July 28, 2021 - The Stoic Gym Blog
Tag(s): Stoic Self-help ||

How to Deal with Betrayal

Chuck Chakrapani

[This is the tenth article in the series Stoic Strategies for Daily Living. In this series, I will explore Stoic solutions to our everyday problems. The emphasis is not just on solutions, but also on how to apply them to our daily lives. Chuck Chakrapani]

That sinking feeling

For many of us, a sense of betrayal is one of the worst emotions we can experience. Almost by definition, the person who betrayed us is someone close to us, someone we trusted. It could be a friend, spouse, a close business colleague, or someone near and dear to us. When they betray us, we get this sinking feeling: the firm ground we stood on confidently has turned into quicksand. We get angry, upset, or even depressed. How could someone who we trusted so much so deliberately let us down? We aim to take revenge on the person who offended us this way, no matter the cost. We will show them. By now, we know this is not the Stoic way. But what is?

1. First, examine the impression

The first thing to know is that “x has betrayed me” is what the Stoics called an ‘impression’, something that appears to be so to us. But is this true? Our first job when feeling betrayed is to examine the impression. The spouse who decides to leave you may not be betraying you. You might have ignored her or been indifferent to her for years and not treated her well. She might just be leaving because of your betrayal. The friend you thought betrayed you by refusing to help you may have his own more serious problems to cope with. Your business associate who refused to lie to the boss for you to save your job may not have betrayed you but did what he thought was the right thing to do. So, whenever you think someone has betrayed you, examine it to see if it is really true. See it from the other person’s perspective. In many cases, you will see that the person, for the most part, is not motivated to betray you but to do what is right for them or for everyone in general. When you see this, you will see that there is no betrayal. Even if there is, it may not have been as serious as you might have imagined at first. There might be many mitigating factors leading up to the other person’s actions.

2. Even if it was a betrayal it is not shameful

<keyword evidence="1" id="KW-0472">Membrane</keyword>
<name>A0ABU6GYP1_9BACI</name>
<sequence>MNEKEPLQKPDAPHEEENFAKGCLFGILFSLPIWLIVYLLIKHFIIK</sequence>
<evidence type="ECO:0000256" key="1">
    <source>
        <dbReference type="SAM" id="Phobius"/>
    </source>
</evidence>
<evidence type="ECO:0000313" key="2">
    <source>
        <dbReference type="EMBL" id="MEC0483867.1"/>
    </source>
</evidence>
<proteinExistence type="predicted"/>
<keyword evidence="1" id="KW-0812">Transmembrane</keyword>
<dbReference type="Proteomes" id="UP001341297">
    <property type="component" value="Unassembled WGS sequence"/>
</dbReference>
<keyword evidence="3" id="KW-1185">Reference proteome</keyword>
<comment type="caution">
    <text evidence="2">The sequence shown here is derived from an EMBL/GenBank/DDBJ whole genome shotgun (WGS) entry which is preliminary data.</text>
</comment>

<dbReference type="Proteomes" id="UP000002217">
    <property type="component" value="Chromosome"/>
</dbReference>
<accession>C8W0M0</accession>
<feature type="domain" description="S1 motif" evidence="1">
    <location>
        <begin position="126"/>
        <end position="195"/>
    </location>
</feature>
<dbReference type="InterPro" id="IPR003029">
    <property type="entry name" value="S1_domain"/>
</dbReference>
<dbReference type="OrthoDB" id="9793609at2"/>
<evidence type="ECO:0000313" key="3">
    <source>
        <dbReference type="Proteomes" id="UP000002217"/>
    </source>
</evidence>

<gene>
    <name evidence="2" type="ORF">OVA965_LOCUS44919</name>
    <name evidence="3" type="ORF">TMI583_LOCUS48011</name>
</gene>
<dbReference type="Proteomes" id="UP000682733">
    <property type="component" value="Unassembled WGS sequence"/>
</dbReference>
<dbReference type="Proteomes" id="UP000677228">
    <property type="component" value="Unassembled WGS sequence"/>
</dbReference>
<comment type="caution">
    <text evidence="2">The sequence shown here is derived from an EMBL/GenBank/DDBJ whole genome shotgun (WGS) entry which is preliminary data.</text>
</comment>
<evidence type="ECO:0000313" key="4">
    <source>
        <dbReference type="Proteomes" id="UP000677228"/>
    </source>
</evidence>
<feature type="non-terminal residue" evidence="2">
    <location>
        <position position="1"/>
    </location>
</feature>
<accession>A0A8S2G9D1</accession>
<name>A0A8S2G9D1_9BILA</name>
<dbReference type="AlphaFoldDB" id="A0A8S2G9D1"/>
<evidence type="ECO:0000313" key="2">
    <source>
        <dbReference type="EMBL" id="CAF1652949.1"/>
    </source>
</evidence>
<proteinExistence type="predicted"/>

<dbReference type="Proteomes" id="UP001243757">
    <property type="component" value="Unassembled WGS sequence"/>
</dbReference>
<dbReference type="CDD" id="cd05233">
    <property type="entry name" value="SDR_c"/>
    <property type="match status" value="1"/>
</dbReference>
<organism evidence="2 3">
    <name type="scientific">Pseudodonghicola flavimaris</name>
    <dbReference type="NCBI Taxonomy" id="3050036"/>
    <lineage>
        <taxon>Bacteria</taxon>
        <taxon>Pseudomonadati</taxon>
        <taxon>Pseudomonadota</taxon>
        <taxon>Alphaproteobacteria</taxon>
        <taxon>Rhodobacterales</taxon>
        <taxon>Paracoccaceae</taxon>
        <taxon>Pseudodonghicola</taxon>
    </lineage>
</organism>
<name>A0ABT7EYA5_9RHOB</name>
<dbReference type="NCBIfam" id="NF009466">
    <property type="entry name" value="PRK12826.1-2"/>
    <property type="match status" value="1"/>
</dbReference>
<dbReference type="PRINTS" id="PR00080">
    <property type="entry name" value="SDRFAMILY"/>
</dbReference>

Even when someone truly betrays us, it says nothing about us. It is not shameful for us and we don’t need to be disturbed. It is external to us like the ocean waves or the sunrise. No one can truly betray us any more than the sun, moon, wind, and the waves can. They do what they do, conforming to their nature. Nothing diminishes us, nothing can stop us from leading the life that is under our control. The only betrayal that should matter to us is the one that comes from us. Others’ betrayal is their business. If you are disturbed by other people’s betrayal, you may want to think about this:

How is it that unskilled and untrained souls confuse the skilled and trained?

— Marcus Aurelius, Meditations5.32 (Chuck Chakrapani, Stoic Meditations, Book 5.32)

If we, with our understanding of Stoic principles, cannot see that betrayals are nothing to us, why should we expect the other person with no training at all see the harm in them? Betrayals are not harmful to us but only to the perpetrator.

3. What a person does depends on their character

By the way we are born and by the way we grow up, we develop certain character traits. People who betray us may not have set out to betray us but may have acted in a way “that seemed right to them” (Epictetus). Even if we say that the other person’s character is flawed:

What else could they do — with their character?

— Marcus Aurelius, Meditations, 12.16 (Chuck Chakrapani, Stoic Meditations, Book 12.16)

After all,

…expecting a bad person not to harm others is like expecting a fig tree not to produce fig juice, babies not to cry, horses never to neigh, and the other inevitable things not happen

— Marcus Aurelius, Meditations, 12.16 (Chuck Chakrapani, Stoic Meditations, Book 12.16)

4. Everything is eventually up to us

As long as we appoint someone else to be the source of our happiness, we will always be at their mercy. But yet we know that, eventually, our happiness can come only from us. It is natural to be upset if someone betrays us. But if we continue to feel betrayed and if we let it overcome us, we may want to think about this:

When you blame others for your negative feelings, you are being ignorant. When you blame yourself for your negative feelings, you are making progress. You are being wise when you stop blaming yourself or others… — Epictetus, Enchiridion, 5 (Chuck Chakrapani, The Good Life Handbook, Ch. 5)

What if you are upset after all this? Our favorite emperor has some advice on that:

If you’re still angry, then get to work on that.

– Marcus Aurelius, Meditations, 12.16 (Chuck Chakrapani, Stoic Meditations, Book 12.16)